Bonus payments made this year to external managers of Norway’s huge so-called “oil fund” may be triple the amount initially estimated in 2012. The fund, formally known as The Norwegian Pension Fund – Global, is one of the world’s largest sovereign wealth funds.
The oil fund was established in 1990 as a fiscal policy tool to support long-term management of Norway’s petroleum revenue. It is managed by Norges Bank Investment Management (NBIM), ranks as one of the world’s biggest investors and is currently worth around NOK 3.8 trillion (USD 700bn).
Payment for external managers is the largest single cost in the oil fund’s budget. The fund’s plan is to favor investments in emerging markets and small- and medium-size companies. It hires local experts to help out with this work, which again means higher management fees.
Newspaper Dagens Næringsliv (DN) reported Wednesday that the central bank, which is responsible for NBIM, is expecting to pay around NOK 300 million (USD 54m) in fixed fees and about NOK 500 million in performance-based fees in 2013. That may triple fees from the 2012 estimate, which was around NOK 150 million. The fund paid a total of around NOK 900 million to external managers in 2011, which resulted in some public criticism of the large amount.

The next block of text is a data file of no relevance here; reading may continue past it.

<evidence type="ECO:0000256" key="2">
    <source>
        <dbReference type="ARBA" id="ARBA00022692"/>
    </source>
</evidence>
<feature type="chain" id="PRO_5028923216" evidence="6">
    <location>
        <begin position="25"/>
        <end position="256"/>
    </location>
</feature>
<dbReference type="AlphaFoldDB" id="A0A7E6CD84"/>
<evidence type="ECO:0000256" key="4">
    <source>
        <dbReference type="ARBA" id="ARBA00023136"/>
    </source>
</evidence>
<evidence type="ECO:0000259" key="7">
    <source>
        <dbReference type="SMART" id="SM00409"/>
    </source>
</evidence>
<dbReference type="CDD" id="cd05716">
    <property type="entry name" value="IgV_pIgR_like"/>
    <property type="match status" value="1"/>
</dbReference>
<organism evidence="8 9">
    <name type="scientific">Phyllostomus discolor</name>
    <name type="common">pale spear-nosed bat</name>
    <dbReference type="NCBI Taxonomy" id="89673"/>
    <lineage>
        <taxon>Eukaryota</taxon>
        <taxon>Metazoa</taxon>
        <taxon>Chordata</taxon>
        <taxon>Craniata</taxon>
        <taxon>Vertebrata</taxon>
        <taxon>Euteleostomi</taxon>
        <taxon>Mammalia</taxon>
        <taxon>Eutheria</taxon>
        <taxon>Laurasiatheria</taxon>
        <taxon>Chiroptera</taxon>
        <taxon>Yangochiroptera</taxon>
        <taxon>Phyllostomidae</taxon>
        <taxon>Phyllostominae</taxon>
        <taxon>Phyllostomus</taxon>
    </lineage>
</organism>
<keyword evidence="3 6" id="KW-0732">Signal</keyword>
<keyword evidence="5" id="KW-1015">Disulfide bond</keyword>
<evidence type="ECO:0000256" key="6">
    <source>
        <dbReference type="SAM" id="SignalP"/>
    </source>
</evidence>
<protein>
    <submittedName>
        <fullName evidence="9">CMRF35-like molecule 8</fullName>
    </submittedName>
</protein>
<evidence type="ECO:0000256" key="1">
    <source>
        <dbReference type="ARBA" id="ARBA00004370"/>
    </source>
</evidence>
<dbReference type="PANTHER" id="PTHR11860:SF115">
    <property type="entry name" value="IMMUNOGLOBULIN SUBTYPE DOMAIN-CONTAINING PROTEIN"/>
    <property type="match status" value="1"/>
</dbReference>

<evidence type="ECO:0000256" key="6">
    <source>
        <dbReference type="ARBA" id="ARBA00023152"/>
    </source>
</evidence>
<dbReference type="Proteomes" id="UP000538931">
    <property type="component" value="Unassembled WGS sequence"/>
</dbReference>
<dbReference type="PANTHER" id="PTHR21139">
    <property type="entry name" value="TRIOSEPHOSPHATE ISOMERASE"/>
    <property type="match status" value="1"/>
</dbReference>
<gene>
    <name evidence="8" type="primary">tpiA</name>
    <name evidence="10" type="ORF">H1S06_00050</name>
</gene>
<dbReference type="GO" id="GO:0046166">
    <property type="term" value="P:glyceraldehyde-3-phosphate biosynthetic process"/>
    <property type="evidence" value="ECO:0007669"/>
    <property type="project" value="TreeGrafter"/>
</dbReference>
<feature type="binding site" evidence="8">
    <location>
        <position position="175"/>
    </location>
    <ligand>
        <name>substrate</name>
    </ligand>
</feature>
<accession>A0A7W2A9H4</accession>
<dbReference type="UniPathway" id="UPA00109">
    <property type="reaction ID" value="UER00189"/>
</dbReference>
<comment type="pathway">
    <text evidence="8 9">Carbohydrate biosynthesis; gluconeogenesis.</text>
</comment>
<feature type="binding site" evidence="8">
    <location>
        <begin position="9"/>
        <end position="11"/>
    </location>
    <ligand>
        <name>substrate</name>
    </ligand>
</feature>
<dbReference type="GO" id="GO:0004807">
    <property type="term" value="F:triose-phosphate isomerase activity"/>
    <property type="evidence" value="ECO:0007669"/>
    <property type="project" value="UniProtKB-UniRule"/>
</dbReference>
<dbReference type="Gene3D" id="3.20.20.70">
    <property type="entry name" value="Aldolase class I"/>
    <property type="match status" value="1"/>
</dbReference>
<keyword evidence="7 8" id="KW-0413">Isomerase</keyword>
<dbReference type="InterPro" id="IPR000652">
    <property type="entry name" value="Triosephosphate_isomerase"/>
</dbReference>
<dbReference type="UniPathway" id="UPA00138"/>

“There are large uncertainties related to the performance-based fees in the budget. The 2013 budget is based on an expected level over time,” central bank boss Øystein Olsen and NBIM deputy chief Trond Grande wrote, according to DN.
Management of the oil fund is expected to cost a total of NOK 2.7 billion or 2013, up from NOK 2.5 billion in the 2012 budget. The fund plans to increase its staff by 40 people to 376 employees by the end of this year. Salary costs are therefore expected to grow by 23 percent.
The Norwegian Ministry of Finance forecasts that the fund will reach NOK 4.3 trillion by the end of 2014 and NOK 6 trillion by the end of 2019.
Views and News from Norway/Aasa Christine Stoltz
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